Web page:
However, the model results are important because they show that, in all likely scenarios of future greenhouse gas emissions, record daily highs should increasingly outpace record lows over time.

“If the climate weren’t changing, you would expect the number of temperature records to diminish significantly over time,” says Claudia Tebaldi, a statistician with Climate Central who is one of the paper’s co-authors. “As you measure the high and low daily temperatures each year, it normally becomes more difficult to break a record after a number of years. But as the average temperatures continue to rise this century, we will keep setting more record highs.”

An expanding ratio

The study team focused on weather stations that have been operating since 1950. They found that the ratio of record daily high to record daily low temperatures slightly exceeded one to one in the 1950s, dipped below that level in the 1960s and 1970s, and has risen since the 1980s. The results reflect changes in U.S. average temperatures, which rose in the 1950s, stabilized in the 1960s, and then began a warming trend in the late 1970s.

Even in the first nine months of this year, when the United States cooled somewhat after a string of unusually warm years, the ratio of record daily high to record daily low temperatures was more than three to two.

Despite the increasing number of record highs, there will still be occasional periods of record cold, Meehl notes.

“One of the messages of this study is that you still get cold days,” Meehl says. “Winter still comes. Even in a much warmer climate, we’re setting record low minimum temperatures on a few days each year. But the odds are shifting so there’s a much better chance of daily record highs instead of lows.”

Millions of readings from weather stations across the country

The study team analyzed several million daily high and low temperature readings taken over the span of six decades at about 1,800 weather stations across the country, thereby ensuring ample data for statistically significant results. The readings, collected at the National Oceanic and Atmospheric Administration’s National Climatic Data Center, undergo a quality control process at the data center that looks for such potential problems as missing data as well as inconsistent readings caused by changes in thermometers, station locations, or other factors.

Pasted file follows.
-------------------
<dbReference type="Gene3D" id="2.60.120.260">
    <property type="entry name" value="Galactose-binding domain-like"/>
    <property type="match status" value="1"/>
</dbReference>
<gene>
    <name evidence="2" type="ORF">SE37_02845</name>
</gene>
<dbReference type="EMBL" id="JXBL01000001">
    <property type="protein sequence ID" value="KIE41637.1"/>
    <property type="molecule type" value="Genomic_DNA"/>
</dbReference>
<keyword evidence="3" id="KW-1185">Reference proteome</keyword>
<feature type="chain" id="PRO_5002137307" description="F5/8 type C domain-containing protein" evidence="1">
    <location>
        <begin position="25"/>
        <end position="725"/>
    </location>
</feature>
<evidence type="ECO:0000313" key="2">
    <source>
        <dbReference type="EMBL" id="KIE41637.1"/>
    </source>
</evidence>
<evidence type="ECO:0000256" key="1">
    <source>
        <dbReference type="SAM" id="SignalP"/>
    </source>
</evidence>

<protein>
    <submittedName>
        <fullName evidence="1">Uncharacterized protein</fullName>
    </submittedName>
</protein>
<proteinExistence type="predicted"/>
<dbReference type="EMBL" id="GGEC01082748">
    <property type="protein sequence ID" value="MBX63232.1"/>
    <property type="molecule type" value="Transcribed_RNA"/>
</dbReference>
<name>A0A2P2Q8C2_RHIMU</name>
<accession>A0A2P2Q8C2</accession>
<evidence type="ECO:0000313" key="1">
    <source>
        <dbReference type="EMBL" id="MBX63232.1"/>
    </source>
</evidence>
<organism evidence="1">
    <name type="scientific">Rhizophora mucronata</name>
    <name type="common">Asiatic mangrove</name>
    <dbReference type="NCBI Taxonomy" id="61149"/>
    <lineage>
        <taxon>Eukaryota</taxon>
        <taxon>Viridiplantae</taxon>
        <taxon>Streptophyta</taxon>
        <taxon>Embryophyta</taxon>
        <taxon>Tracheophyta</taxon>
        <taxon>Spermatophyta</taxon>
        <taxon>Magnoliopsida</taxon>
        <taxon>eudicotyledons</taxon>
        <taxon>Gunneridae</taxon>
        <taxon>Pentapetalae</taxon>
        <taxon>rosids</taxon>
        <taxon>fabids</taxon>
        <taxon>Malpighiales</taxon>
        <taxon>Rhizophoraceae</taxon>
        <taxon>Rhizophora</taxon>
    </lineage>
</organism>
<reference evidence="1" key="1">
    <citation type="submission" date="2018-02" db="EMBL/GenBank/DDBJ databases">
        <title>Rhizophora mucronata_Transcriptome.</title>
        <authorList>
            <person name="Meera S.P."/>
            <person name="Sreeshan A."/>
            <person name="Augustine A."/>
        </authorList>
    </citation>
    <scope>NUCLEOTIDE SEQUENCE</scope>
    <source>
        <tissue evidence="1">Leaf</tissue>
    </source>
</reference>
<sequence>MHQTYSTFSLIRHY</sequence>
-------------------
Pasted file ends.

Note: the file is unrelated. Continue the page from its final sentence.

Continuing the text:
Meehl and his colleagues then used temperature simulations from the Community Climate System Model to compute daily record highs and lows under current and future atmospheric concentrations of greenhouse gases.

Consensus and controversy: Which makes the news?

David Hosansky  (24 November 2009):  

This has been quite a banner year for climate skeptics. Even though reports continue to pour in about melting glaciers, sea ice loss, and temperatures across much of the globe remaining unusually warm, fewer and fewer Americans seem to believe the climate is warming.

In the spring of 2008, a poll by the Pew Research Center for the People & the Press found that 71% of Americans believed there was solid evidence that the average temperature on Earth has been getting warmer. As of last month, that number had dropped to 57%. Similarly, a Gallup poll in March found that 41% of Americans felt that the seriousness of global warming was being exaggerated—the highest level of skepticism in more than a decade of Gallup polling on this subject. Similar drops in concern appear in a poll released just today by ABC and the Washington post.

Last week’s news about the hacking of some 1,000 private e-mails written by prominent climate scientists, including Kevin Trenberth here at NCAR, is likely to further embolden skeptics. Some say the e-mails paint a picture of scientists who were distorting climate change research—an allegation sharply denied by the hacking target, the University of East Anglia’s Climatic Research Unit (CRU).

The media coverage of the e-mail hacking is a discouraging reminder of how hard it is to inform Americans about climate change. In the first three days after the hacking incident was initially reported, the coverage generated about 1,500 hits on Google News. That’s an enormous level of media interest for a subject like climate change. By comparison, an NCAR news release is lucky to generate 300 to 400 media hits as measured by Google News, and then only when the research has major societal implications, such as a recent study linking climate change to lower water levels in some of the world’s major rivers.